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N36237 accident description

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Crash location 64.634444°N, 148.617223°W
Reported location is a long distance from the NTSB's reported nearest city. This often means that the location has a typo, or is incorrect.
Nearest city Nenana, AK
64.563889°N, 149.093056°W
14.9 miles away

Tail number N36237
Accident date 12 Sep 2005
Aircraft type Bellanca 7GCBC
Additional details: None

NTSB description


On September 12, 2005, about 1800 Alaska daylight time, a Bellanca 7GCBC airplane, N36237, sustained substantial damage when it collided with terrain following an in-flight loss of control while maneuvering, about 14 miles east-northeast of Nenana, Alaska. The airplane was being operated by the pilot as a visual flight rules (VFR) personal local flight under Title 14, CFR Part 91, when the accident occurred. The private pilot and sole passenger both received fatal injuries. Visual meteorological conditions prevailed, and no flight plan was filed.

During a telephone conversation with the National Transportation Safety Board (NTSB) investigator-in-charge (IIC) on September 16, the Alaska state trooper who interviewed the pilot's relatives, said he was told by family members that the family, including the pilot and passenger, witnessed a demonstration of bush flying during a family outing the day of the accident. The demonstration included short field takeoffs and landings along a river similar to where the accident occurred. The state trooper also interviewed a fisherman who saw the accident airplane flying low along the river, pull into a vertical climb, and then spiral nose-down to the ground.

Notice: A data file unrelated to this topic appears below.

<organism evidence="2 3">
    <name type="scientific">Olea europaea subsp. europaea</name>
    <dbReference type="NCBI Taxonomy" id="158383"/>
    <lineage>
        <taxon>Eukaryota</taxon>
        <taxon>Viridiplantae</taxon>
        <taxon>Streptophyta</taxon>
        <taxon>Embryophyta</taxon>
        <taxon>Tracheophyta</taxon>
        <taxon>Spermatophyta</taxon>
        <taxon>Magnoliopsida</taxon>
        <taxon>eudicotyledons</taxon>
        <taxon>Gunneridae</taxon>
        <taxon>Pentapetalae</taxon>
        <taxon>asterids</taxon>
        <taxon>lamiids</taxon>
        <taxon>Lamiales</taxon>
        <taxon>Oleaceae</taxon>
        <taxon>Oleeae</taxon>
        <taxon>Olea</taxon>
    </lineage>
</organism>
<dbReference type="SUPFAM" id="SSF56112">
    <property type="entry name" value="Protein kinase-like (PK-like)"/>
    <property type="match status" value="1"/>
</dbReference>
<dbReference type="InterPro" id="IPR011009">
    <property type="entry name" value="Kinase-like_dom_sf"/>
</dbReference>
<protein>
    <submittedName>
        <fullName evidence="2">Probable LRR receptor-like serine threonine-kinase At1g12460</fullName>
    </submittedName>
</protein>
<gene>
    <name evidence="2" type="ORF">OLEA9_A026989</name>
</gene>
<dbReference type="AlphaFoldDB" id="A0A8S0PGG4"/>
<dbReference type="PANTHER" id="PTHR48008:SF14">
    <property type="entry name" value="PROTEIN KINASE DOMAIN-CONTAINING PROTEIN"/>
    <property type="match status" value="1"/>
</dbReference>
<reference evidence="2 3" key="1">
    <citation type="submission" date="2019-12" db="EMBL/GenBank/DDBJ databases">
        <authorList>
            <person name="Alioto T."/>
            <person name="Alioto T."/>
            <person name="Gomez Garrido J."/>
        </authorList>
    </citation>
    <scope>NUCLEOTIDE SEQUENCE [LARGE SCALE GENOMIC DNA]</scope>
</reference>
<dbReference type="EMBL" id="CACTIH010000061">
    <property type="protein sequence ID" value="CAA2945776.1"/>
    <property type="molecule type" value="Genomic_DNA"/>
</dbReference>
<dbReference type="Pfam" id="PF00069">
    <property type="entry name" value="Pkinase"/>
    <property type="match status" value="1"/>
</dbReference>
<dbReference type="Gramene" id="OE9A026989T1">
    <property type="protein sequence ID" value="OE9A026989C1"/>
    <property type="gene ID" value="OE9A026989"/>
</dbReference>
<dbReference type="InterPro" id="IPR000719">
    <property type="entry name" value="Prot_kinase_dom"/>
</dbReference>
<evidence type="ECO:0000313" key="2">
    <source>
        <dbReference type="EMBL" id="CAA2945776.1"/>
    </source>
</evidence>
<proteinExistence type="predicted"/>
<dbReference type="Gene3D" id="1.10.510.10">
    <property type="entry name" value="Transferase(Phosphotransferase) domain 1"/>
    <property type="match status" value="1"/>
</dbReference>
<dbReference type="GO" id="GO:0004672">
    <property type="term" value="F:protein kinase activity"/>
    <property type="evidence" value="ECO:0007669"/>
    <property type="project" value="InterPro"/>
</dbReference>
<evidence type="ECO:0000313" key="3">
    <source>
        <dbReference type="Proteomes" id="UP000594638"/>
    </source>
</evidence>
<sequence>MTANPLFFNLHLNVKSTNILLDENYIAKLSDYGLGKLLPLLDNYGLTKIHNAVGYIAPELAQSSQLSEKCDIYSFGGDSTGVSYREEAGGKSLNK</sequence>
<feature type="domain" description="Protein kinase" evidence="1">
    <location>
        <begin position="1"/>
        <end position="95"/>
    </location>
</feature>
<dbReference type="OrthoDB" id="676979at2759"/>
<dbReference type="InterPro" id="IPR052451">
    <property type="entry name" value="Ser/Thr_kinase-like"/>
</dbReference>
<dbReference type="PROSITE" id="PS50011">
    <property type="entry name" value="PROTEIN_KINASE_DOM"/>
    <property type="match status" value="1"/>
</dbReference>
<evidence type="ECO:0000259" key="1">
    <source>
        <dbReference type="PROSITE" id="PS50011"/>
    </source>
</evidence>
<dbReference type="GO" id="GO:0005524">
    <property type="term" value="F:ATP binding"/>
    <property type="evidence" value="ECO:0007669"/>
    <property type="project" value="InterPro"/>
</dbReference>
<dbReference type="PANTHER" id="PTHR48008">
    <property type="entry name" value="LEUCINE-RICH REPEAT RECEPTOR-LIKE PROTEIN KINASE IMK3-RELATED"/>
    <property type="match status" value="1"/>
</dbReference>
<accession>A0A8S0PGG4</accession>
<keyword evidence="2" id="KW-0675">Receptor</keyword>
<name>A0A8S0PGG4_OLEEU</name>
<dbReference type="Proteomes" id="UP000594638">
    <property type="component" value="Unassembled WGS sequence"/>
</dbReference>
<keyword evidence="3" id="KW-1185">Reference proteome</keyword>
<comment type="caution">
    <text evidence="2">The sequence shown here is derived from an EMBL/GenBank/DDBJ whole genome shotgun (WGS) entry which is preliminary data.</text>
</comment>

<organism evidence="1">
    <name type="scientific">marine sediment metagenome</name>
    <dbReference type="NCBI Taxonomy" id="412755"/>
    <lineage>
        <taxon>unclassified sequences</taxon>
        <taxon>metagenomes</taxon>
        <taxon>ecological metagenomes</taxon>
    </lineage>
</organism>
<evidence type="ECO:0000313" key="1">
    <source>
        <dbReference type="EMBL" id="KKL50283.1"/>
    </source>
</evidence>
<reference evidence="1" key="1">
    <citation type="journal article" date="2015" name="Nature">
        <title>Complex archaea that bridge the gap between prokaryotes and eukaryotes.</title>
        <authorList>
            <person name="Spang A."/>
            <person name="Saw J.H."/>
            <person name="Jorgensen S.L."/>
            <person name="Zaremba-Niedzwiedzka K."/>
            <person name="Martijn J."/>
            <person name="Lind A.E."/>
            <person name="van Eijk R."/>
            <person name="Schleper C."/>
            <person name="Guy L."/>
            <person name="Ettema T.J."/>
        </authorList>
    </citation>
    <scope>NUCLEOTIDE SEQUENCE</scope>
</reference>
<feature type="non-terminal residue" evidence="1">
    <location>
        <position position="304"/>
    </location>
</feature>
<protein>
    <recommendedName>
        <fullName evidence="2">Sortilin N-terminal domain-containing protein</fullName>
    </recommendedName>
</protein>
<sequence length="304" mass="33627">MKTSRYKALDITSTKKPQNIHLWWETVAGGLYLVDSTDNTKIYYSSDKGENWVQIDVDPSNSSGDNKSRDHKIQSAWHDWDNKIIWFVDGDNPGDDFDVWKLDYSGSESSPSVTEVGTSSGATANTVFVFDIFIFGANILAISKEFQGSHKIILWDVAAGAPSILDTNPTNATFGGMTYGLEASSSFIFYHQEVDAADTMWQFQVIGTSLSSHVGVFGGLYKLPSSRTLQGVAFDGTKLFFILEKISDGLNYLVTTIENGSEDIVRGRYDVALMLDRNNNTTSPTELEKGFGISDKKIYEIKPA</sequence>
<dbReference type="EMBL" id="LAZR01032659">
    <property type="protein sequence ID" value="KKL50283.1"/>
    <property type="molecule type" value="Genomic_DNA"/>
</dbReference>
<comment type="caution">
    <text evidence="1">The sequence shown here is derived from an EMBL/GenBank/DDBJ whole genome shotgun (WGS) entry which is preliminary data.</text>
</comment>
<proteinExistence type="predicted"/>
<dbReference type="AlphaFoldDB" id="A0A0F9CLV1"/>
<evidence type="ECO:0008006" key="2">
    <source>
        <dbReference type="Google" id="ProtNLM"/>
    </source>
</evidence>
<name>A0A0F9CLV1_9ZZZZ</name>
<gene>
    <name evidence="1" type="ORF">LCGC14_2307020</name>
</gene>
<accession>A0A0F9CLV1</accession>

On September 19, during a telephone conversation with the NTSB IIC, a relative who attended the family outing with the pilot, said the pilot and passenger left the family to return to the pilot's place of employment to "close up shop." He said the pilot worked at a local airport as an aircraft mechanic, and kept his airplane there also. He said the family expected the pilot and passenger home, and there was no mention of their going flying.

On September 25, a witness told the NTSB IIC during a telephone conversation that he was fishing in the area where the accident occurred. He said the accident airplane was flying level about 600-800 feet above the trees, when it started an abrupt, near vertical climb, and then spiraled straight down, impacting in trees beyond the river's edge.


The two people aboard the airplane received fatal injuries.


The airplane sustained structural damage to most of its major airframe components forward of the empennage.


According to FAA documents, the pilot held a private pilot certificate with an airplane single-engine land rating. He also held an aircraft mechanic certificate. No pilot logbooks were discovered for examination. According to his most recent FAA application for a medical certificate dated May 27, 2004, the pilot had accumulated about 127 hours of total flying experience. He was issued a third class FAA Medical Certificate on May 27, 2004.